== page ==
Grand Central Publishing: 1/6/2015
eBook, 480 pages
After witnessing the death of his younger brother in a terrible home accident, 14-year-old Kevin and his grieving mother are sent for the summer to live with Kevin's grandfather. In this peeled-paint coal town deep in Appalachia, Kevin quickly falls in with a half-wild hollow kid named Buzzy Fink who schools him in the mysteries and magnificence of the woods. The events of this fateful summer will affect the entire town of Medgar, Kentucky.
Medgar is beset by a massive Mountaintop Removal operation that is blowing up the hills and back filling the hollows. Kevin's grandfather and others in town attempt to rally the citizens against the 'company' and its powerful owner to stop the plunder of their mountain heritage. When Buzzy witnesses the brutal murder of the opposition leader, a sequence is set in play which tests Buzzy and Kevin to their absolute limits in an epic struggle for survival in the Kentucky mountains.Redemptive and emotionally resonant, The Secret Wisdom of the Earth is narrated by an adult Kevin looking back on the summer when he sloughed the coverings of a boy and took his first faltering steps as a man among a rich cast of characters and an ambitious effort to reclaim a once great community.
The Secret Wisdom of the Earth by Christopher Scotton is a very highly recommended multilayered coming-of-age tale that incorporates many other themes.
It is 1985 and 14 year old Kevin Gillooly has moved with his mother to her hometown of Medgar, Kentucky to stay with her father after the death of her other son, Kevin’s three-year-old brother. Kevin's mother is still in mourning and in a deep depression. Kevin's father cruelly blames Kevin for the accidental death.
"It had been two months since my brother, Joshua, was killed, and the invulnerability I had felt as a teenager was only a curl of memory. Mom had folded into herself on the way back from the hospital and had barely spoken since. My father emerged from silent disbelief and was diligently weaving his anger into a smothering blanket for everyone he touched, especially me. My life then was an inventory of eggshells and expectations unmet.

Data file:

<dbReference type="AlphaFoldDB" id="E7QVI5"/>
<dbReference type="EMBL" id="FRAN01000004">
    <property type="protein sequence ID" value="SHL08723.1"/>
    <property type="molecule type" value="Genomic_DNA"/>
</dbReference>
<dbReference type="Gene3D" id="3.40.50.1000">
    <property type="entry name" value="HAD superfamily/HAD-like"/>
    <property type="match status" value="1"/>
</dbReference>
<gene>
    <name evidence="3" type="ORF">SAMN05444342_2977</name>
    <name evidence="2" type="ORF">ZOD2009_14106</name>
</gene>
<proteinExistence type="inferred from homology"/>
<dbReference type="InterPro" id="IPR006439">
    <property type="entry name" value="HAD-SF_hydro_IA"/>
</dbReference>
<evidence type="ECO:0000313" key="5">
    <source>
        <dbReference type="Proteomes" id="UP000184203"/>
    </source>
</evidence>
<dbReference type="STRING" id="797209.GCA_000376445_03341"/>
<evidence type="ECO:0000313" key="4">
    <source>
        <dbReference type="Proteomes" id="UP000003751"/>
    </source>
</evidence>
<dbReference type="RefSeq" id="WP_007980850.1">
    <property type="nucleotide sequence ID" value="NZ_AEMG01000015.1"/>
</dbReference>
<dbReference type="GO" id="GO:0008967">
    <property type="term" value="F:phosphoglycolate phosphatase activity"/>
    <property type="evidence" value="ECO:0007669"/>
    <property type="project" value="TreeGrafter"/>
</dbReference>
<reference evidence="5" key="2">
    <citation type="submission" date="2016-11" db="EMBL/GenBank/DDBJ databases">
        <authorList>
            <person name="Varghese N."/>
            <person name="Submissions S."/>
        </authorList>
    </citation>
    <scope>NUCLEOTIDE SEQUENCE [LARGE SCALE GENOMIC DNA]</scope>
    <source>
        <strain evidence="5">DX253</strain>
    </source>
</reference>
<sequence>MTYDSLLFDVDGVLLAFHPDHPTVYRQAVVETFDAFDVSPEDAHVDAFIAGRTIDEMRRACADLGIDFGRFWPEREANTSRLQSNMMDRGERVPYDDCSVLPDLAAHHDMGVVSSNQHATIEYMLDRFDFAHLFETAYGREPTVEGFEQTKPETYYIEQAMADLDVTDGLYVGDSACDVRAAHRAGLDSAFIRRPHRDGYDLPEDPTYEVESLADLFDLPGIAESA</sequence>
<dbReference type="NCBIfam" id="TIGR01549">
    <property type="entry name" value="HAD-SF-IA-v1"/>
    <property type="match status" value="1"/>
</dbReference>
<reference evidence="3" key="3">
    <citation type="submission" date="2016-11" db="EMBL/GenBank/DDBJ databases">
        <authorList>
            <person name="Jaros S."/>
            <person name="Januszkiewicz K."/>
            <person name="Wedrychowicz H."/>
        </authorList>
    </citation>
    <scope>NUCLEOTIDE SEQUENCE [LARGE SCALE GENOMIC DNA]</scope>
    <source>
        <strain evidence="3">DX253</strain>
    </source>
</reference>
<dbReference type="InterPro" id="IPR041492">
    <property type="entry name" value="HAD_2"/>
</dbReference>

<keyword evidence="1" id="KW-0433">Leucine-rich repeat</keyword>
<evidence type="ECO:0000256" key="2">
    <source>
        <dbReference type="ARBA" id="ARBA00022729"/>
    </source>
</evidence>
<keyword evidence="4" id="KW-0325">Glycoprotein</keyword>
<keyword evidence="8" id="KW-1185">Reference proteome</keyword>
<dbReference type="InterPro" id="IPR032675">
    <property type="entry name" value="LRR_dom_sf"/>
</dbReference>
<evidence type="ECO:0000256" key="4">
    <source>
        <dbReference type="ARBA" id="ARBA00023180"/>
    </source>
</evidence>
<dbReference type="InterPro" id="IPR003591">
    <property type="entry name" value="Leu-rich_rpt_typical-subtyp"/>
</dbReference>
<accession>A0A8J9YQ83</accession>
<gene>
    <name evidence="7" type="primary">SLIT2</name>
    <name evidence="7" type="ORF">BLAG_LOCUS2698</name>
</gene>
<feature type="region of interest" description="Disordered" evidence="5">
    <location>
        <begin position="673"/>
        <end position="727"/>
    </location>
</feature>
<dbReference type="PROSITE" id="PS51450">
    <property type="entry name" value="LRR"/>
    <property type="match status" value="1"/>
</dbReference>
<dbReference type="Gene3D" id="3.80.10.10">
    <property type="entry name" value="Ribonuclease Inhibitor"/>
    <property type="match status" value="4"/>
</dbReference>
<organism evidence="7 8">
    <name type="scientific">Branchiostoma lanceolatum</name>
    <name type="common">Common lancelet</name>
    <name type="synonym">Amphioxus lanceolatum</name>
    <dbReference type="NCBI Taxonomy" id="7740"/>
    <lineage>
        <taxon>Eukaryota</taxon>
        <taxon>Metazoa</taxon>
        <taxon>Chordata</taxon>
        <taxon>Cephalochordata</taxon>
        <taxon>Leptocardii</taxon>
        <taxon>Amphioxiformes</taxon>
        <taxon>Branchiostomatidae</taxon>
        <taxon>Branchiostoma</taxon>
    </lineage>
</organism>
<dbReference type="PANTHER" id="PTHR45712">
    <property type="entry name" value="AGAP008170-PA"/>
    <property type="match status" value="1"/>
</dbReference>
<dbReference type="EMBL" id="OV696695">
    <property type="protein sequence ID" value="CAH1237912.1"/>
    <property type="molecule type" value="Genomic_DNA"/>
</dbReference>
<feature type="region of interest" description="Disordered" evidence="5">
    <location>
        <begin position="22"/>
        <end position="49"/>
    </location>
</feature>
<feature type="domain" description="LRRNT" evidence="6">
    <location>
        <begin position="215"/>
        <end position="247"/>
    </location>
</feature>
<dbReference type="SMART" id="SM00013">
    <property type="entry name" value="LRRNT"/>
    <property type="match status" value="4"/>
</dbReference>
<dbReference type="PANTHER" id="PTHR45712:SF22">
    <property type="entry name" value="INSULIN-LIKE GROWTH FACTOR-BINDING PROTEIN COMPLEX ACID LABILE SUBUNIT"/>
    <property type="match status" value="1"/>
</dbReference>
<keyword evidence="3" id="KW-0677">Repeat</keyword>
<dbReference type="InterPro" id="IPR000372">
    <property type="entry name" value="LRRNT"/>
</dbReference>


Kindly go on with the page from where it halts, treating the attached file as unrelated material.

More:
Pops, my maternal grandfather, suggested Mom and I spend the summer with him in the hope that memories of her own invulnerable childhood would help her heal. It was one of the few decisions on which my father and grandfather had ever agreed."
Pops, Kevin’s grandfather, is a veterinarian, concentrating on large animals now. Kevin is introduced to good books and hired as an assistant by his astute, perceptive grandfather. Kevin also meets Buzzy Fink, a friend who helps Kevin explore the woods and mountains and tells him some of the local legends and introduces him to folk medicine.
If The Secret Wisdom of the Earth simply covered Kevin's healing it would still be an insightful coming-of-age story, but Kevin's recovery is a small part of the story. Much like life, the novel is much more complex than that. Medgar, Kentucky is also a long time coal mining area. Currently the rich coal veins in the mines are played out, but Bubba Boyd's Monongahela Mining Company now retrieves coal by mountaintop removal, a practice that requires blowing up the mountain and leaving a destroyed and poisoned landscape behind. Boyd is trying to buy up land from the locals. Paul Pierce, a local hairdresser and environmental activist, is aggressively trying to stop Boyd when Boyd uses Pierce's homosexuality to attack him personally. The fight becomes personal, lethal, and much more complicated. Adding to these storylines are the descriptions of the local small town and hillbilly culture.
The Secret Wisdom of the Earth is an exceptional debut novel. The coming-of-age story is seamlessly blended into the narrative that also shows how people can be manipulated and public opinion swayed when they don't have the meddle to stick to their convictions. Scotton weaves a story that encompasses loss, love, tradition, greed, empathy, and redemption, while showing the importance of nature and the path of a confused boy turning toward becoming a wise man.
The writing is excellent, descriptive and powerful. The writing will capture your attention and the story will hold it until the narrative reaches a point that you will be utterly compelled to keep reading in order to find out what happens next. Scotton manages a few surprises along the way, but he also concludes the novel nicely, setting the characters in the present, looking back at that summer of monumental changes.
Disclosure: My Kindle edition was courtesy of Grand Central Publishing for review purposes.